In my case, I decided to use an autofocus confirm chip called the Optix V5. These are generally easily available from ebay in china. I buy them from a seller by the name of shamino124 click on this link to find his products. The chip is programmable, so I can tell the camera I'm using an 85mm F/1.4 lens. It also gives me some ability to change the F stop so I can match what I'm using on the physical ring, but when I don't have the time to screw around, I leave it on the widest setting. What this chip does is it tricks the camera into thinking it still has a valid autofocusing lens on it. When I focus, my AF points light up when I'm in focus. Very handy when you don't have a split prism focusing aid. It's accuracy is still a little rough, but as long as you know that, take multiple shots to ensure you get critical focus.

In this session I used my Canon EOS 7D to shoot my models as my 5DmkII was out for servicing. Probably not the most ideal camera for this lens I'll admit, and part of the reason is the difference in depth of field flexibility and framing options. The difference between using my 5DmkII and the 7D is an inch of difference front and back which means focusing errors are going to be less likely to happen on the 5D than it will on the 7D. Something to consider for sure when you're using a manual lens this fast.

Another thing to consider with any fast primes is the fact that they can suffer from something called Longitudinal Chromatic Aberrations or LoCA for short. This is pretty normal with most fast primes and can be somewhat corrected with an APO element. But for the most part, most people won't identify it easily unless you have high contrast scenes and are slightly out of focus (most of these kinds of issues result from poor exposure). Regardless, it's always good to be aware of your background and to give some reasonable distance for your subject to give a nice smooth background.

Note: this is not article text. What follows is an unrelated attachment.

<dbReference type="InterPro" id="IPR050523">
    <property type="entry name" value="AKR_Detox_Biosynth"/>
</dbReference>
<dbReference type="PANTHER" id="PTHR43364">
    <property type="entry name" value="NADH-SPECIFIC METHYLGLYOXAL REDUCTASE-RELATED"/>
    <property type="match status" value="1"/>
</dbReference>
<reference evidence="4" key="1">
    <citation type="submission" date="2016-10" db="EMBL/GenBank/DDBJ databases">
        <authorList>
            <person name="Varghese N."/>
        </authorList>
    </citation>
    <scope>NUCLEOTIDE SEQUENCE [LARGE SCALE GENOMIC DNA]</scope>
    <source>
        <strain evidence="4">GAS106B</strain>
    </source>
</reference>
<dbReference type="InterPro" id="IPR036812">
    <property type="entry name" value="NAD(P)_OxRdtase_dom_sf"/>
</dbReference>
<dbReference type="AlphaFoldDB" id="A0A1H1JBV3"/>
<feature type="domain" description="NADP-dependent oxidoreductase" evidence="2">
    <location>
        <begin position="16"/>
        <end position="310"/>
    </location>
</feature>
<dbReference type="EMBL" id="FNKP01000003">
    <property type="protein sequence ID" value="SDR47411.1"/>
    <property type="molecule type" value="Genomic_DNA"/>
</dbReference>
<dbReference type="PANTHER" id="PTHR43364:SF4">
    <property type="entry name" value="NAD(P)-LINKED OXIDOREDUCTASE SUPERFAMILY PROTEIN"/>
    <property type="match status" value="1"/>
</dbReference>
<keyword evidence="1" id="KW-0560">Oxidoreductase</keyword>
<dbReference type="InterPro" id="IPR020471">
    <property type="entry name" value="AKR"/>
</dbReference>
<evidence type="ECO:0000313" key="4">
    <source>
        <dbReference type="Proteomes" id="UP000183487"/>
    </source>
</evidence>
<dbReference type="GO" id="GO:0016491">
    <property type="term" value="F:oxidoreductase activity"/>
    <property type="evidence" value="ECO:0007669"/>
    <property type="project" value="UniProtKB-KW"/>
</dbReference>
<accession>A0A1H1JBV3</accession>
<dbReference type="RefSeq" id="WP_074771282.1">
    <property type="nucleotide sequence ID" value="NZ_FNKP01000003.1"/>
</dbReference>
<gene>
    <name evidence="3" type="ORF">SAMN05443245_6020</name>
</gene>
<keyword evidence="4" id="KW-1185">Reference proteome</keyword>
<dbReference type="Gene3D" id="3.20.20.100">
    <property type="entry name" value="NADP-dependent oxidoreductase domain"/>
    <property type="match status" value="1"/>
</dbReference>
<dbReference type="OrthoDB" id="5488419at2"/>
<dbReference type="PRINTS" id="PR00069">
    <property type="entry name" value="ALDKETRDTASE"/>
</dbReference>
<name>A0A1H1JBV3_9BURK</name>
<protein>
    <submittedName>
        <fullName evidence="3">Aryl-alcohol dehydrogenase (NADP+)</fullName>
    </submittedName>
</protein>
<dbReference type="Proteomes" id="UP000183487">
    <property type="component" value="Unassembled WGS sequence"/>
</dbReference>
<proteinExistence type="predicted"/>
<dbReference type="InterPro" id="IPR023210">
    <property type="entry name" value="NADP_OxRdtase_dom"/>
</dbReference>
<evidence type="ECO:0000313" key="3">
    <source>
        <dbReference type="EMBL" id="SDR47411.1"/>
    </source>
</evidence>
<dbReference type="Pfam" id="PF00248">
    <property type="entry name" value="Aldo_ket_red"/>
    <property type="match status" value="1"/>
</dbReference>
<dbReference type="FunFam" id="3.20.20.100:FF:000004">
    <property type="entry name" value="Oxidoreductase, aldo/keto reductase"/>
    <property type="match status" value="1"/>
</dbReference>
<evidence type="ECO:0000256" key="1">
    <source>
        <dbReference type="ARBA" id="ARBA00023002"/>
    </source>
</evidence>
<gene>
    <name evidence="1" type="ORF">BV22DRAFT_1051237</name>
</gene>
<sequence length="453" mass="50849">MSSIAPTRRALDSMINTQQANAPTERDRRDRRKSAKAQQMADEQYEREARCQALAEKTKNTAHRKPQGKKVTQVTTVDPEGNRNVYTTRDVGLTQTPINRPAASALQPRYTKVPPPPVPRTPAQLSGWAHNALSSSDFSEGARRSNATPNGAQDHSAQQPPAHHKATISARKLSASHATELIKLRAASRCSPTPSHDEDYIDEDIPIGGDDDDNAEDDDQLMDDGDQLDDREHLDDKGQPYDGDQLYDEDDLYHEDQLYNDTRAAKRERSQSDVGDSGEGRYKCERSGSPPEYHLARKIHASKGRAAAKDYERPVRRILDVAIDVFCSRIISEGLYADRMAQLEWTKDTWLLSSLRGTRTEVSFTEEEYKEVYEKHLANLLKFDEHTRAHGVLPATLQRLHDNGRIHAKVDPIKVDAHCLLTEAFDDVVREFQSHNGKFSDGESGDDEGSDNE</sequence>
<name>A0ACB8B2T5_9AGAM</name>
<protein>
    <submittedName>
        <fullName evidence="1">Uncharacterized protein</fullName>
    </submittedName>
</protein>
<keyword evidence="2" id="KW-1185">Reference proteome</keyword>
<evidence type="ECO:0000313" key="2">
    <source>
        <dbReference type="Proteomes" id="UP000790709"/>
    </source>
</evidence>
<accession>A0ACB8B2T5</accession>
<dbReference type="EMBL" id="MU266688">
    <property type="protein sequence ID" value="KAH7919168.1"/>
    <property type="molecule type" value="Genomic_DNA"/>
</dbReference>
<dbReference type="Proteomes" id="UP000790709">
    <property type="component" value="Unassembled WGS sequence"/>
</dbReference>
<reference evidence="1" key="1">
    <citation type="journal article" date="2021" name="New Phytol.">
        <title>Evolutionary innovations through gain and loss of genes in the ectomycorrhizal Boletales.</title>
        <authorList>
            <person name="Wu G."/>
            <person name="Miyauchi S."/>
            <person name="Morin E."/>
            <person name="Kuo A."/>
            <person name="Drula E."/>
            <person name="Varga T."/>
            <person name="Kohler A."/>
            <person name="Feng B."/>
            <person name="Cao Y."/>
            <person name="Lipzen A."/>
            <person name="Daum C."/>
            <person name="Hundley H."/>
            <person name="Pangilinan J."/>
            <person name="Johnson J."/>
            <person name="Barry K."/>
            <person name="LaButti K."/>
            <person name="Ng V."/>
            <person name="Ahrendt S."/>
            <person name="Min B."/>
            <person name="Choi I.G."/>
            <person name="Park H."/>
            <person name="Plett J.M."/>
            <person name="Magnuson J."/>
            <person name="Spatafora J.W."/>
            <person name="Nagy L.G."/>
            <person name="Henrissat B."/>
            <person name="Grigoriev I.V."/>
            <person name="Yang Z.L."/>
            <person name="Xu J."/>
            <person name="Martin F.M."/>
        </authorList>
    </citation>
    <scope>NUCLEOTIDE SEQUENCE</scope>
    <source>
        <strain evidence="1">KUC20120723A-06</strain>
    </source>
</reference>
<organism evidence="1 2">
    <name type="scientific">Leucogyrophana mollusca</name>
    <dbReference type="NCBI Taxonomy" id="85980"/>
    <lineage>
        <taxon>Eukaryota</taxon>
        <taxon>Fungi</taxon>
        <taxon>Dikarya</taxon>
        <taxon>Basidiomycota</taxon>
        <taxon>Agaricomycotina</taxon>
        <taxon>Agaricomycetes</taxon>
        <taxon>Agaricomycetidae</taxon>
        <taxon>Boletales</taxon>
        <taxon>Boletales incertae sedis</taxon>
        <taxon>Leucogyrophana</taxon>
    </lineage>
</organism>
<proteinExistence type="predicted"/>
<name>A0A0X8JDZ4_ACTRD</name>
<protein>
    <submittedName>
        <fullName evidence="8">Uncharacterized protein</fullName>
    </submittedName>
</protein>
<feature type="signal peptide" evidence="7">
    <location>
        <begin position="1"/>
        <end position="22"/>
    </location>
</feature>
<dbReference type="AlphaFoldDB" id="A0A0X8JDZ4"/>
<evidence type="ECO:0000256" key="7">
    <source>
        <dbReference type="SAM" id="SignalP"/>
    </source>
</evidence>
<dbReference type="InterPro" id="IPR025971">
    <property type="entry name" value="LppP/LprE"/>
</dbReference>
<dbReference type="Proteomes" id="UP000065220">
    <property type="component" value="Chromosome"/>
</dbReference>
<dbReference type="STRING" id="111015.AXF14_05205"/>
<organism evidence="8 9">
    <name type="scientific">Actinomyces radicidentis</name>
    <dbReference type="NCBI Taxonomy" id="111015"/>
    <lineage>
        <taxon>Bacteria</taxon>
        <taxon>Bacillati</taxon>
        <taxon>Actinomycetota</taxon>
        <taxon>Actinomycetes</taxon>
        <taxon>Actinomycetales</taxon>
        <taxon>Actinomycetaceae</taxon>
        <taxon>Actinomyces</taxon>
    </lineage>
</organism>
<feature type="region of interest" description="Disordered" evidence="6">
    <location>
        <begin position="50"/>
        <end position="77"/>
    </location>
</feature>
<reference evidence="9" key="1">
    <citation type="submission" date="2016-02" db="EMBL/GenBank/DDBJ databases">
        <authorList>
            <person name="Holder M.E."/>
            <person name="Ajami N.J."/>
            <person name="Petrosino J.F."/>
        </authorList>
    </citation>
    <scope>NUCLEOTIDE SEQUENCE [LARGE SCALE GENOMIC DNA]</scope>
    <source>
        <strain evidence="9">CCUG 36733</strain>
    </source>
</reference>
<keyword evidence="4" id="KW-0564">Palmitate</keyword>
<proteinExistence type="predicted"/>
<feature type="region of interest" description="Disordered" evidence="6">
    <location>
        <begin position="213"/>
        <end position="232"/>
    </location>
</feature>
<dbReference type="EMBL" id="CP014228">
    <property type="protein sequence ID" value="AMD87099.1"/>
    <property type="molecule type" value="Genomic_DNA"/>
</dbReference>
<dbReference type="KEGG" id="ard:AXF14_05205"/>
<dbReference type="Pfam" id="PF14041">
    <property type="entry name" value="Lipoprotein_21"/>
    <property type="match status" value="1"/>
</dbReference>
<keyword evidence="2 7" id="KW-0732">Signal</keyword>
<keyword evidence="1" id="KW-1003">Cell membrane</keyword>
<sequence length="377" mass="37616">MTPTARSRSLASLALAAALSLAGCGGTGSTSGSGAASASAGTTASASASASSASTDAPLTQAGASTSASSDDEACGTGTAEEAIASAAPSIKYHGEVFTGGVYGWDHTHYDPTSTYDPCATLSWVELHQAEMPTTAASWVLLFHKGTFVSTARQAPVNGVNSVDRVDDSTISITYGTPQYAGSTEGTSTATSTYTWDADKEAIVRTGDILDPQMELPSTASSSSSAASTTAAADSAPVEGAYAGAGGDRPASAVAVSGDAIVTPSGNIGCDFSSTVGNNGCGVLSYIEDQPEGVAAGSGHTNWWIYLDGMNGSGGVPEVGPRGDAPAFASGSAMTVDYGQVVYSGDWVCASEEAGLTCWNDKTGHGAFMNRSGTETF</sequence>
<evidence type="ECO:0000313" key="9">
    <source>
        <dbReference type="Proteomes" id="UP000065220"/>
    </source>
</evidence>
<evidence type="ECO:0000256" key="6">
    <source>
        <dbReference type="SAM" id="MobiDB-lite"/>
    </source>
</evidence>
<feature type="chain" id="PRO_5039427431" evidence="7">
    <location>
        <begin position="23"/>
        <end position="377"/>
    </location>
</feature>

During this session I also used a Lastolite Professional Ezbox softbox lit by a 580EX. I was mostly using natural lighting (overcast day), but brought in some extra light to fill in any harsh shadows on the faces.

Using flash with a manual lens was not problem either, even though the metering was off, it was easy to calculate real quick in my head what I needed to adjust. I did bring a light meter with me and took some reading, but all told, it was much faster to just take a shot, review and adjust.

All in all it wasn't a bad experience out in the field. The lens performed very well and upon review of my images, about 70-80% of my images were useable, with about 50% nailed perfectly. I will say that this combination is not for the inexperienced shooter if you hope to use it for commercial applications, it's not an easy lens to use. However, it doesn't mean I don't recommend it. Considering the alternatives are twice or four times as much, this lens produces spectacular images that frankly my 85 F/1.8 couldn't touch, or the extra expense of the 85 F/1.2 just doesn't seem like something to tote around if I don't use it enough.

Because this session involved 4 guys, I was really pressed for time. If I had a little more time I think my percentages would have been much better. Is it possible to do this without a focusing aid? Yes it is, but you better have eagle eyes and frankly my eyes aren't the worst, but having the aid really kept my numbers high.

Would I do this again? Absolutely. I learned some things to consider the next time and with the 5Dmk2 I will have a far wider margin for error. Do I recommend this? That's a tough question to answer absolutely.